Fall has definitely arrived here in central Ohio and who would I be if I didn't start planning for it before summer was even over! I found a vendor at the downtown farmer's market that was selling these massive garlic bulbs that he stated were German Hard Neck Garlic. I've done garlic in the past and determined that hard neck varieties work better than soft neck in my cold hardiness zone (6a). So what's the little urban farmer to do... buy six of these massive mothers of course!
Now, as a reward for the change of seasons, in addition to removing the last vestiges of plant matter from the raised garden plots, I also get to start prepping and planning for the next growing season. Well, technically, I removed the exhausted plants a few weeks ago, but who's counting. This weekend however, I got the garlic cloves planted. It didn't take long to do this. What actually took some time was getting all of the leaves from the crap scrub trees out of the bed and surrounding area.
Man I can't wait to cut those bastards down and turn them into some nice split firewood!
Any way, this year I planted German Hard Neck Garlic. Look at the size of these cloves!
Amazingly, there were only eight cloves in the bulb. WOW!
In the northern climes, garlic performs best when planted in the fall and is then covered with a nice bed of straw. I like to plant my cloves so that the root end is approximately 2-3" deep and each clove is about 6" - 8" apart.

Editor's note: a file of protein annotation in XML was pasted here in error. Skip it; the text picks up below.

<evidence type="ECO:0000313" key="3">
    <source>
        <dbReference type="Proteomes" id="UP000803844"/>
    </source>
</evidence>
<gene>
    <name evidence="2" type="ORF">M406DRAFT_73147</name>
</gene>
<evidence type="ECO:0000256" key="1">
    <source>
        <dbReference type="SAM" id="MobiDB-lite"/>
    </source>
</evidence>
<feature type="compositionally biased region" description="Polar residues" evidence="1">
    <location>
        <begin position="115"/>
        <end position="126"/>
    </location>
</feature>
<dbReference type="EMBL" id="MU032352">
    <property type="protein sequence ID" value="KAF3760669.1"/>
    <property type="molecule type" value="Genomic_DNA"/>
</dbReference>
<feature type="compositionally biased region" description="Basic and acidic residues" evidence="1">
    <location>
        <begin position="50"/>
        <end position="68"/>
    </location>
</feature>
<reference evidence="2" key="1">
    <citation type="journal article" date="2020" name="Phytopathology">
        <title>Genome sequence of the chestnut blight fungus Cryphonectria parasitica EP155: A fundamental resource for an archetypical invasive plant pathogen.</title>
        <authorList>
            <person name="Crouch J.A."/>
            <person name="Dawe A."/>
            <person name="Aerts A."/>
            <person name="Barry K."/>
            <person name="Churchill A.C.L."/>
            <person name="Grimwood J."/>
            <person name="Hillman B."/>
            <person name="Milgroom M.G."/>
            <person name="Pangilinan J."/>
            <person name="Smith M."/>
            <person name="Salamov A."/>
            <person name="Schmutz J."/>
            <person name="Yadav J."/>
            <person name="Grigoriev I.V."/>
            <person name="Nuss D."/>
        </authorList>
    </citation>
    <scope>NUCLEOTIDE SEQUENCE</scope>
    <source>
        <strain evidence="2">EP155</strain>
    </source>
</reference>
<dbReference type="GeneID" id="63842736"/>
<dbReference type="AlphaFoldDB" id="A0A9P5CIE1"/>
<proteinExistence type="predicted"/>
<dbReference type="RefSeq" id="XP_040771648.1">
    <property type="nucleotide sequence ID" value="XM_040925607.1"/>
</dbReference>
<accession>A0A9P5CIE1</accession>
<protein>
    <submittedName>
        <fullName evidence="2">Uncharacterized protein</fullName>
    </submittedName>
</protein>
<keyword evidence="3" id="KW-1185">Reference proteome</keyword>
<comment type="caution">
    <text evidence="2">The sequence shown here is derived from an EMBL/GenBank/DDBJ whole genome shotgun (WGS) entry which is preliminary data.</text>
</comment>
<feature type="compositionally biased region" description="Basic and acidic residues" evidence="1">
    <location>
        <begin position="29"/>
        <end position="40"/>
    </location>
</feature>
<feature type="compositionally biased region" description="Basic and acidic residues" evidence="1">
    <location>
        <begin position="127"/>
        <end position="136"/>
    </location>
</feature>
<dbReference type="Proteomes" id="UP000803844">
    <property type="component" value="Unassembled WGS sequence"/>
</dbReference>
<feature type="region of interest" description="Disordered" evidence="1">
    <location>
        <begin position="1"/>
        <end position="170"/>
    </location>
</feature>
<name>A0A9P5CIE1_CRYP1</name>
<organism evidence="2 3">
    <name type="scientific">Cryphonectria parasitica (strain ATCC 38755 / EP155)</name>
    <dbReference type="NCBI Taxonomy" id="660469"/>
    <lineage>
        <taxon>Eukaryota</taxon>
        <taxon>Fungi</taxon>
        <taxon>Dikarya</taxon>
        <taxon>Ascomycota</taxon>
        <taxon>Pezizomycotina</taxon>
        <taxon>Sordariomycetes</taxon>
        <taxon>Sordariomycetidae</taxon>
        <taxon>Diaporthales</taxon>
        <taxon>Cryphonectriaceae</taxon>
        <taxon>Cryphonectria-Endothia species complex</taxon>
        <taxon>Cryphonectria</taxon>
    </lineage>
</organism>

Interestingly enough, I made my holes for the cloves before I realized there were only 8 cloves per bulb. Oh well. Anyway, I also chose this particular bed because it houses my asparagus crowns and they needed to be over wintered with straw as well. Two birds, one stone baby!
The trick with asparagus is basically you have to plant it and wait at least one growing season, possibly even two or three depending on a variety of factors. Things like drainage, heat, and sunlight all will determine how long it takes your crowns to mature. The family loves asparagus so I planted it this year in the hopes that it is ready next year. Once it's established though, you're ready to go. You just can harvest anything the first year.
Back to garlic...
As I was saying, I like to plant my garlic cloves with the root end 2" - 3" deep. These cloves were so massively huge that the pointy tips were almost above grade! Once they were in the ground, I covered them with more dirt and then unleashed the straw!
In the spring, I'll lay out some more newspaper over the grass path ways and fill that with about 2" of rock. No more weed eating in the garden for me! You'll also notice that I left the leaf matter in the remaining beds. It's basically free organic matter and it'll get chopped up and turned in to the beds by the tiller in the spring.